Under the Toque: TV’s Leibfried takes starring role at seafood concept

Under the Toque: TV’s Leibfried takes starring role at seafood concept

Fans of the Fox Network television series “Hell’s Kitchen” will recognize Los Angeles chef Scott Leibfried, sous chef on the show, who is known for requiring somewhat fewer bleep-outs in his dialogue than his boss, Gordon Ramsay.

Off screen, Leibfried is the corporate chef of one of the hottest new venues in Los Angeles, the small but hugely popular cafe and oyster bar opened by longtime seafood purveyor Santa Monica Seafood [3] last month.

Leibfried’s mission in designing the cafe’s menu was to highlight what is arguably some of the freshest seafood available in Los Angeles in a way that evokes the Sicilian roots of the Cigliano family that has owned the seafood company for generations.

The result is a menu that features such dishes as hamachi crudo with arugula pesto, lemon oil, radish and basil; grilled shrimp panzanella salad with organic greens, capers, avocado and tomatoes; and grilled Scottish salmon on a bed of arugula, endive, radicchio, oven-dried tomatoes, pine nuts and lemon vinaigrette. Nothing is priced over $20, and the line of hopeful diners often goes out the door.

Once the Santa Monica location is running smoothly in the hands of executive chef Eric Baran, Leibfried plans to turn his attention to the company’s second retail location in Costa Mesa, Calif. He hopes to see the company open more cafes.

Leibfried got his start at the Four Seasons Hotel in Beverly Hills and at Napa Valley Grille in Los Angeles’ Westwood neighborhood. While he was there, he began working on television shows for the Food Network, including “Party Starters,” and “Challenge.” Leibfried also works with Ramsay on the program “Kitchen Nightmares,” but in that case he serves primarily behind the scenes as a kitchen consultant.


Jobs: sous chef to Gordon Ramsay on the Fox television show “Hell’s Kitchen” and kitchen consultant on “Kitchen Nightmares,” corporate chef of Santa Monica Seafood’s new cafe and oyster bar in Santa Monica, Calif.Birth date: March 9, 1971Birthplace: New YorkEducation: Johnson & Wales University, Providence, R.I., 1993Personal: married, no kidsInterests: skiing, deep-sea fishing and “mountain bikes, motorcycles and other things that go fast”

How did you end up working on Ramsay’s television shows?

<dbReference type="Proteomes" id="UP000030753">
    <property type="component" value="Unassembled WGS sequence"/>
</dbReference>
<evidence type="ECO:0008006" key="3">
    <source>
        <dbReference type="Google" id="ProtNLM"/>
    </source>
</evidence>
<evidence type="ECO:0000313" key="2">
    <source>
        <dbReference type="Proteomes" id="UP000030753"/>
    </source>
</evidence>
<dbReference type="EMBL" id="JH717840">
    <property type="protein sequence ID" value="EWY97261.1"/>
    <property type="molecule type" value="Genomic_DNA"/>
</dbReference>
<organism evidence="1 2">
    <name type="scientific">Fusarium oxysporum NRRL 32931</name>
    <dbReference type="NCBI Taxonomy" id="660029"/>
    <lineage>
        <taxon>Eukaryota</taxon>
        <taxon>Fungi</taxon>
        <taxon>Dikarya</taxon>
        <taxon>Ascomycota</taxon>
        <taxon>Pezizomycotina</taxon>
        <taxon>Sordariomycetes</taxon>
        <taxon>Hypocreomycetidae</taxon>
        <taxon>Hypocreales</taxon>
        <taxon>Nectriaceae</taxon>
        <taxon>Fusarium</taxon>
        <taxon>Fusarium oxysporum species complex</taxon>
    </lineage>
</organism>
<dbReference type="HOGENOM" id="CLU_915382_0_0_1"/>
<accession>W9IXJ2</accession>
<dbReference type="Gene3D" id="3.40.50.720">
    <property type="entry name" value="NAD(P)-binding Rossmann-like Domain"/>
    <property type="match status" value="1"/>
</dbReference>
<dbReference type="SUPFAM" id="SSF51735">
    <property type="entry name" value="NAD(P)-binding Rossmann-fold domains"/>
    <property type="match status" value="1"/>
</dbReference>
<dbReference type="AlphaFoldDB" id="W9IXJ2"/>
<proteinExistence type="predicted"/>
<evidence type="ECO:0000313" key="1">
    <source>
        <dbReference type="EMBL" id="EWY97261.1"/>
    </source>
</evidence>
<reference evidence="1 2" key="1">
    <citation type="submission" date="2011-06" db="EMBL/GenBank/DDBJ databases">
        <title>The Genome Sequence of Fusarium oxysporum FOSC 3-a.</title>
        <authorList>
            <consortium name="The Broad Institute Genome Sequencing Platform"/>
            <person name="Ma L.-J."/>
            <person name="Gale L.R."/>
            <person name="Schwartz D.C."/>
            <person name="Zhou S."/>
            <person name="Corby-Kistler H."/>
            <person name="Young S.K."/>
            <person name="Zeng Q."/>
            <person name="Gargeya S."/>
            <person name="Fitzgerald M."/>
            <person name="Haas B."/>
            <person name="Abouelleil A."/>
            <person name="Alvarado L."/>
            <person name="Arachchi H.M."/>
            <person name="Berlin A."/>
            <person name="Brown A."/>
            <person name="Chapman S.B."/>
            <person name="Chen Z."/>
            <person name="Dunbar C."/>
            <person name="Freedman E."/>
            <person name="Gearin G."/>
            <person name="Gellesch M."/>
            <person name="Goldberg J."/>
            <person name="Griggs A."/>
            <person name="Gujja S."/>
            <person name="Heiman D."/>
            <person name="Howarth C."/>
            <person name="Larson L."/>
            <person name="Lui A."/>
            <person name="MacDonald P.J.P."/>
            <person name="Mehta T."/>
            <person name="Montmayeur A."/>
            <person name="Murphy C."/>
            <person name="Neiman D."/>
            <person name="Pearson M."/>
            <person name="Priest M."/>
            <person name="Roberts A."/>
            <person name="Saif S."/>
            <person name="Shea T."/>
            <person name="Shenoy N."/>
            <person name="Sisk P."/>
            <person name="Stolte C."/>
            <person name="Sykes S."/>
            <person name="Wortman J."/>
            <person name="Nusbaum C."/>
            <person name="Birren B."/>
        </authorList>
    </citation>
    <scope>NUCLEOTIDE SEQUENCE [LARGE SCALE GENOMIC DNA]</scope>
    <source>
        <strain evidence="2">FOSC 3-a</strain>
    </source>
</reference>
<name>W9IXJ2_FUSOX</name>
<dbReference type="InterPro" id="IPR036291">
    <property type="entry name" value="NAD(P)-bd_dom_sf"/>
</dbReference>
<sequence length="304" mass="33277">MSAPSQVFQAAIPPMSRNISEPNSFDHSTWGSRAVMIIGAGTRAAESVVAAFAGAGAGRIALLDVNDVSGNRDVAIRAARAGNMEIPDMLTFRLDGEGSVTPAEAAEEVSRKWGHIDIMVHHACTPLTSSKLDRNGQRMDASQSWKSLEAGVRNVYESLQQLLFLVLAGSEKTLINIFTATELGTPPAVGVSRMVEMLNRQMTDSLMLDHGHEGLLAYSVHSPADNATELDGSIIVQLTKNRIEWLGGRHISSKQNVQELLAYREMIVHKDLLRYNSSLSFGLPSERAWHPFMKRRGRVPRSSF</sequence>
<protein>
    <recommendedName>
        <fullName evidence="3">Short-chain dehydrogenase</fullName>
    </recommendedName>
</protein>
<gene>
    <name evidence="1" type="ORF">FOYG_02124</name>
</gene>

I was told I had some television appeal after I did some work with the Food Network.

When they were casting the first season of “Hell’s Kitchen,” I went to meet the producers. I didn’t really think anything would come of it. At the time, I didn’t even know who Gordon Ramsay was. I had never heard of him.

The next day they called and said, “Gordon’s in town, and can you meet?” So I went in. They were all sitting around a room, just the TV people and Gordon. We just started talking, about food and style and the industry. We connected.

You connected as chefs?

Yes, Gordon is very professional. People today don’t talk about brigades or mother sauces or Old World systems that were put in place to help us be where were are now. But he does.

Do you see the show as way to educate?

It’s part of my responsibility to carry the torch and make sure younger people understand the whys and hows. The show does that.

To do the show, did you go to work in Ramsay’s restaurants?

I spent a few weeks in London and worked shifts at all the places there. I got on the tube every morning and worked the 12 to 14 hours, and I would fill notebooks with information. It was so nice to be back in an Old World atmosphere where people worked a certain way and had a certain level of professionalism.

“Hell’s Kitchen” is taping its fifth season, and “Kitchen Nightmares” is in its third. What do you do in between?

I opened the restaurant [email protected] in San Diego, and I’ve been doing some consulting. I have a consulting firm called Front Burner Concepts with Reggie Parks, who was the general manager of the Quarter Kitchen at the Ivy Hotel there.

How did you get involved with Santa Monica Seafood?

I’ve known Michael Cigliano, the owner, for 10 years. But I just thought he was a fish salesman, I didn’t realize he owned the place. About six or seven months ago, I was in the store, and we made some small talk. A few days later he calls to tell me they’re moving the store to a new location and putting in a cafe and oyster bar. He asked if I’d be interested in putting the menu together.


Never season fish until right before cooking. Salt pulls the moisture out of fish and it won’t get a nice crust.

When making shrimp cocktail, add the shrimp to cold water and bring it just to a boil. It will be more tender if it is not boiled.

So what was your mission?

Simplicity. There are no heavy sauces, nothing to mask the seafood. I wanted to interpret the family’s Italian heritage, so I tapped into the Italian fare I had learned in cooking school and on vacations to Italy. My family is Italian and German, so our tradition is that it’s about the company and everyone being together around the table.

I also wanted to emphasize the fact that the store is right down the street from the Santa Monica Farmers Market, so we’re buying the best local ingredients. But we had a lot of nights arguing. We were adamant about keeping with the theme. I’m not putting a fish taco or an oyster po’ boy on the menu. If we start doing those things, we’ll lose our identity. The mantra is to turn people onto eating more seafood, so we’re not serving anything but.

Did the economy play any role in your pricing?

The economy didn’t really play much of a role, but we wanted to provide an exceptional value for a high-quality item, meaning the fresh seafood.

The cafe has only been open a short time, so how is it going so far?

It’s doing three times the volume we had anticipated. Our biggest problem so far is that we don’t have enough space and it’s too busy. We have a hard time keeping up.